His bromance partner from Oak Bay–Gordon Head is no better. I quote from the Canadian Press, May 18, ’17: “Our position has been that we would bring in proportional representation without a referendum,” but we would be open to discussing a referendum afterwards. From Global News, May 10, ’17, from that member: “In our platform, we said we would introduce proportional representation, and if we were to have a referendum, it would be after” that. Say one thing; do another — from both sides. Broken promises on both sides. There is no greater fraud in politics than a promise not kept.

But these haphazardly broken promises are what is driving this accidental government in their desperate and self-deserving quest to hold on to power through Bill 6. Imagine, if you can, a government where the often-changing whims of the smallest party can change the lives of millions overnight. Well, that’s exactly what we have in this NDP-Green supply agreement. Again, the small Green tail continues to wag the bloated orange dog. Can you say “tyranny of the majority”? That’s exactly what PR under Bill 6 represents.

This begs the question: is PR what the NDP actually wants? Or is it just a way to placate their new Green masters? In my humble opinion, it is the latter. In this NDP proposed system of endless minority governments, how can any voter expect them to follow through as they go from backroom deal to backroom deal? They are in denial, as they refuse to look at the benchmarks from other countries across this globe that have received a big F on proportional representation.

I’d like to talk a little bit about some of those benchmarks because we actually look to benchmarks. In Belgium, PR gives voters nothing more than instability. It took 589 days for voters to get a government, from 2010 to 2011, after parties were unable to agree on a coalition. It took six parties almost two years to form a coalition that only lasted one year.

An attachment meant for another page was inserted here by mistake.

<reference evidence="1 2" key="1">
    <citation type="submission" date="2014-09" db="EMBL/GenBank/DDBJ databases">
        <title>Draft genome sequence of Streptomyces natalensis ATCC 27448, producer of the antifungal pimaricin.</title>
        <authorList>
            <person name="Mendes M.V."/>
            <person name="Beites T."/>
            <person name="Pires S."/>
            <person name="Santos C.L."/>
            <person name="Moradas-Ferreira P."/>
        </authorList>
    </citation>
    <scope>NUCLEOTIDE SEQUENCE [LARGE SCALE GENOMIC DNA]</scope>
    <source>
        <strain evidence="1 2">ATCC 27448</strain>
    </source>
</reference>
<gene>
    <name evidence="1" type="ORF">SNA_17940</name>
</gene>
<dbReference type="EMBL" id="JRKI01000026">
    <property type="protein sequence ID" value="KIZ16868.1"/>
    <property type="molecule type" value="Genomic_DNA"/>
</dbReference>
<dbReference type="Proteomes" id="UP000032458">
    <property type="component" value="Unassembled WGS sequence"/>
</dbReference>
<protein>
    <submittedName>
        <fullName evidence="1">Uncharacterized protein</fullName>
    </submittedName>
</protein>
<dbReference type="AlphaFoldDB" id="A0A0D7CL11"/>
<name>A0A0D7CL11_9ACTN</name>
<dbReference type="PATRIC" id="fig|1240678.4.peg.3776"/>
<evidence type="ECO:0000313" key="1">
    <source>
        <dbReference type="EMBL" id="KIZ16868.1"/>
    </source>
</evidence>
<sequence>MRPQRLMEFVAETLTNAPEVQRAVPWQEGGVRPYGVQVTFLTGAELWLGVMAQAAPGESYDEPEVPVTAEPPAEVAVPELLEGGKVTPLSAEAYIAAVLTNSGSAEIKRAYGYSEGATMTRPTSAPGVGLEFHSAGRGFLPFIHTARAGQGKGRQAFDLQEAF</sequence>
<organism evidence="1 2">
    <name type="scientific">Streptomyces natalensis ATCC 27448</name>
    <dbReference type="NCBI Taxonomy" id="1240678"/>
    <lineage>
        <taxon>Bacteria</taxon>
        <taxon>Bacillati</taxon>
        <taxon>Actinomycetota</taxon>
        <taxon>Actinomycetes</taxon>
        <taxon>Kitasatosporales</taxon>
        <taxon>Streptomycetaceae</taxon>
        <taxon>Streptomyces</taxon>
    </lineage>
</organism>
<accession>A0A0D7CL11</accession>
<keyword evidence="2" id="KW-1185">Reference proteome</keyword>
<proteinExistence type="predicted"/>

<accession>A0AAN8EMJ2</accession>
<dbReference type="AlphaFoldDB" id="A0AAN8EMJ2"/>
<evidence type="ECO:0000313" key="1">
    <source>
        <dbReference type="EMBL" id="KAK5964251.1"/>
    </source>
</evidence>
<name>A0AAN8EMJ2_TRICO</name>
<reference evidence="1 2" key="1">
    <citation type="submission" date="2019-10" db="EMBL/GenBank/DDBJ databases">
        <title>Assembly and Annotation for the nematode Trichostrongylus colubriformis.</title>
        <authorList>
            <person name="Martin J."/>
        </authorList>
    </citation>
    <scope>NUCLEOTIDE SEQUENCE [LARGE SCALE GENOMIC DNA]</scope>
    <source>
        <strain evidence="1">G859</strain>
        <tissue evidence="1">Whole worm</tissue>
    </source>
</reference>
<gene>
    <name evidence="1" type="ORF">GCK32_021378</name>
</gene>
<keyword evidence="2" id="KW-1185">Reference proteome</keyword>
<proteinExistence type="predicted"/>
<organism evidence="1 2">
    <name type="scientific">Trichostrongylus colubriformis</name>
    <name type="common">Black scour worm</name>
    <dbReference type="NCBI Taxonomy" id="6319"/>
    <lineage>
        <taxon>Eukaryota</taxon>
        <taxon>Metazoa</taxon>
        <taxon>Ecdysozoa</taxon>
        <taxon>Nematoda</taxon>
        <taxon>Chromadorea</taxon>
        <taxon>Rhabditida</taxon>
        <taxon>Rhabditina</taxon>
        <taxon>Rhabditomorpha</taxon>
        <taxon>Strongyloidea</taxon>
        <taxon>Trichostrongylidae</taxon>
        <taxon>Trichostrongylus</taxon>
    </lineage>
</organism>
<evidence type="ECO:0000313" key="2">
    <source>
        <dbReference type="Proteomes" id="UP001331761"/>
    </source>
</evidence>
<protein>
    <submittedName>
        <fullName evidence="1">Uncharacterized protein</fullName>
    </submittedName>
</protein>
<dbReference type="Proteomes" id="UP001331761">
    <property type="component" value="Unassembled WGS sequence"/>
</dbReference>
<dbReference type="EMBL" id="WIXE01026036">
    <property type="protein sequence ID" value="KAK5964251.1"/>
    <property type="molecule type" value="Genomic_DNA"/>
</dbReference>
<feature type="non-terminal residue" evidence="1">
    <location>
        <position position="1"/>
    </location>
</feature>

Italy has had as many Prime Ministers since the end of World War II as Canada has had in its entire history. There are 28 parties forming six separate alliances, and, if you form government, you have an average of 21 months to watch your friends and partners force you to break your promises. Sound promising and democratic? I don’t think so.

In Israel, in relation to proportional representation, one of their former national security advisers spoke to the effectiveness of PR. “Under PR, designing policy in Israel is like writing poetry while standing on a ball.” Sound promising? I don’t think so.

In Germany, the Free Democratic Party has held the balance of power for the last 45 years, since 1949. As a matter of fact, Germany’s political wheels just completely fell off last week. They’re looking at another election. Doesn’t work in Germany.

PR in B.C.? Well, you might as well give the professor from Oak Bay–Gordon Head permanent tenure at the cabinet table. As much as we know that the same member would like to play kingmaker forever, this does not result in stable government. And it won’t help British Columbians.